making ninja warrior buddies as they develop fundamental coordination skills through obstacle-based gymnastics and climbing challenges in this 6-week series. Wednesdays, 5-5:50pm and Thursdays, 3:30-4:20pm. Through May 27. Free Spirit Yoga + Fitness + Play, 320 SW Powerhouse Drive, Suite 150, Bend. Contact: 541-241-3919. firstname.lastname@example.org. $99 per child.
Ninja Elite Class Kids (age 8 - 12) come increase your athletic performance through the exciting sport of Ninja Warrior! Tuesdays, 5-6pm. Through May 25. Free Spirit Yoga + Fitness + Play, 320 SW Powerhouse Drive, Suite 150, Bend. Contact: 541-2413919. email@example.com. $99 per child. Ninja Night It’s Parent’s Night Out- that’s right come drop off your kids (age 6 - 12) for 3 hours of fun in our super-rad indoor Ninja Warrior play space. Saturdays, 6-9pm. Through May 15. Free Spirit Yoga + Fitness + Play, 320 SW Powerhouse Drive, Suite 150, Bend. Contact: 541-241-3919. firstname.lastname@example.org. $22 per kid. Teen Girls’ Empowerment Group Ages 1318. Connect with others and build mind-body-heart strength during these challenging times. IWed, May 12, 3:30pm and Wed, May 19, 3:30pm. Blissful Heart ~ Yoga Barn, 29 NW Greeley Ave., Bend. Contact: 928-864-7166. onalee@unfurlbecome. com. Sliding scale $160-$320. Teen Volunteer Club Join Camp Fire Central
Oregon’s high school volunteer club, Teens On Fire, where teens give back to their community by identifying a cause they care about and planning a service project to help address it. Sundays, 4-6pm. Through May 30. BendTECH, 1001 SW Emkay Dr, Bend. Contact: 541-382-4682. email@example.com. Sliding scale pricing $200-325.
The Youth Choir of Central Oregon Auditions YCCO is recruiting talented, enthusiastic
singers, grades 5-8 for the Debut Choir and highly motivated singers grades 8-12 for the Premiere Choir. To schedule a ZOOM audition, or for more information, call the YCCO office 541-385-0470 or visit ycco.org. Through June 30.
Virtual Candidate Forums - Special District Elections May 22, 2021 League of Women
Voters of Deschutes County and City Club of Central Oregon partner to host candidate forum videos. Send questions for the candidates via email to firstname.lastname@example.org or email@example.com. Redmond and Bend-La Pine school districts with English to Spanish translations. April 22-May 18, 5:30-7pm. Free.
FOOD EVENTS Join La Pine A La Cart Calling all foodies, master chefs and more. This is a great opportunity for a new or favorite food cart or even a mobile vendor. If you are interested joining the lot, call Denny at 541-706-1965. La Pine A La Carte, 51555 Morrison St, La Pine. Kriselle Cellars Wine Tasting Virtual Join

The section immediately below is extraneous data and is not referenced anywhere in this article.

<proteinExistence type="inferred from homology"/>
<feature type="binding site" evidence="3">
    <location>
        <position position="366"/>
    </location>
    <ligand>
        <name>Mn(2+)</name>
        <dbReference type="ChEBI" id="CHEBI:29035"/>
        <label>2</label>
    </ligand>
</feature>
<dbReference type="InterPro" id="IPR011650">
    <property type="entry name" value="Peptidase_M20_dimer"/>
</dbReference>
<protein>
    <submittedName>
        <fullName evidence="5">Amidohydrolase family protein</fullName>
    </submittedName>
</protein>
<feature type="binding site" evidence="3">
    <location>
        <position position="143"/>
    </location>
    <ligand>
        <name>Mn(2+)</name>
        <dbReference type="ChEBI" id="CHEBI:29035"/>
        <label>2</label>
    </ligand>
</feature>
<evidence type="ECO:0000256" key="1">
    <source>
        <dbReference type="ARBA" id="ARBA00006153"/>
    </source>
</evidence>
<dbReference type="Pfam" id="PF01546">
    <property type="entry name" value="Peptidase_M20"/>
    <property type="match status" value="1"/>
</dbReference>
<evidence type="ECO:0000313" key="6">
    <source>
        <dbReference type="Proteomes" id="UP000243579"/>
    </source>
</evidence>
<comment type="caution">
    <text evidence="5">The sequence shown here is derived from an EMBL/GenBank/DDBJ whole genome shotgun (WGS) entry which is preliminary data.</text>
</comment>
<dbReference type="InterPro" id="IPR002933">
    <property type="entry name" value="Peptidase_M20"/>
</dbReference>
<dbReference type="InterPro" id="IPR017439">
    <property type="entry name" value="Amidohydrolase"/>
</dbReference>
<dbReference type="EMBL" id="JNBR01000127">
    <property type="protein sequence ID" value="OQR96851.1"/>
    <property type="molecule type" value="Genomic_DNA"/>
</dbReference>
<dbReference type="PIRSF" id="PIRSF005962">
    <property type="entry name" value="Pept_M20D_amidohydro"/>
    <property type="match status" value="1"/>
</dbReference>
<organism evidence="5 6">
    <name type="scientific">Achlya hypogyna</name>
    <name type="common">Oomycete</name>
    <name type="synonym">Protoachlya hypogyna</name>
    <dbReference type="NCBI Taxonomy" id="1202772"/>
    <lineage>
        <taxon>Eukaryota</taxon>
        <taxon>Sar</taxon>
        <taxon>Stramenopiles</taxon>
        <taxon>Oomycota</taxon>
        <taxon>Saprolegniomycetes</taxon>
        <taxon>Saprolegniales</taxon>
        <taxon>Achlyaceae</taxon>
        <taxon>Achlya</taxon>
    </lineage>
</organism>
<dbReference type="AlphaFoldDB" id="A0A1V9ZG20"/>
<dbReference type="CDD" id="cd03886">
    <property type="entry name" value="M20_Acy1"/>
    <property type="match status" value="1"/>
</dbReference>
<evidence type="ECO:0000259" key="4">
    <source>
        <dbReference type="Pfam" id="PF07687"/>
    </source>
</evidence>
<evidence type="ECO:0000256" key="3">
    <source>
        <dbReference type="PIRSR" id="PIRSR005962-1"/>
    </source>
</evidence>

Scott Steingraber, Owner & Winemaker and Nora Lancaster, Wine Director of Kriselle Cellars as they guide you on a tasting through three of their award winning wines. May 19, 7-8pm. Contact: firstname.lastname@example.org. $110.
TICKETS AVAILABLE AT
Market of Choice-Building a Charcuterie Board Virtual Class Sign up
for a virtual charcuterie class. Market of Choice, Specialty Cheese Steward, Kasia Wilson will offer a ticketed zoom event. May 18, 5:30-6:30pm. Contact: 541-580-9841. email@example.com. $25.
Vineyards as they share the history of developing the Oregon wine industry, continued collaboration and the art behind the blend, winemakers passion. Wine Guide: Duska Jensen, Senior Wine Ambassador, Willamette Valley Vineyards. May 18, 7-8pm. Contact: 541-580-9841. firstname.lastname@example.org. $160.
BEER & DRINK Cross Cut Warming Hut: Locals’ Day!
Tuesdays are Locals’ Day. Every Tuesday enjoy $1 off regular size draft beverages. Tuesdays. Cross Cut Warming Hut No 5, 566 SW Mill View Way, Bend.
Crux Fermentation Brew Day! An opportunity to witness the sights and sounds of the brewing process and have the chance to talk to a brewer about the beer he’s brewing. This Wednesday we’ll be brewing Currantly Crazy #3 and a black IPA. May 12, Noon-5pm. Crux Fermentation Project, 50 SW Division St., Bend. Growler Discount Night! Enjoy $2 off growler
fills every Wednesday at Bevel! Wednesdays. Bevel Craft Brewing, 911 SE Armour Rd. Suite B, Bend. Contact: 831-245-1922. email@example.com. Free.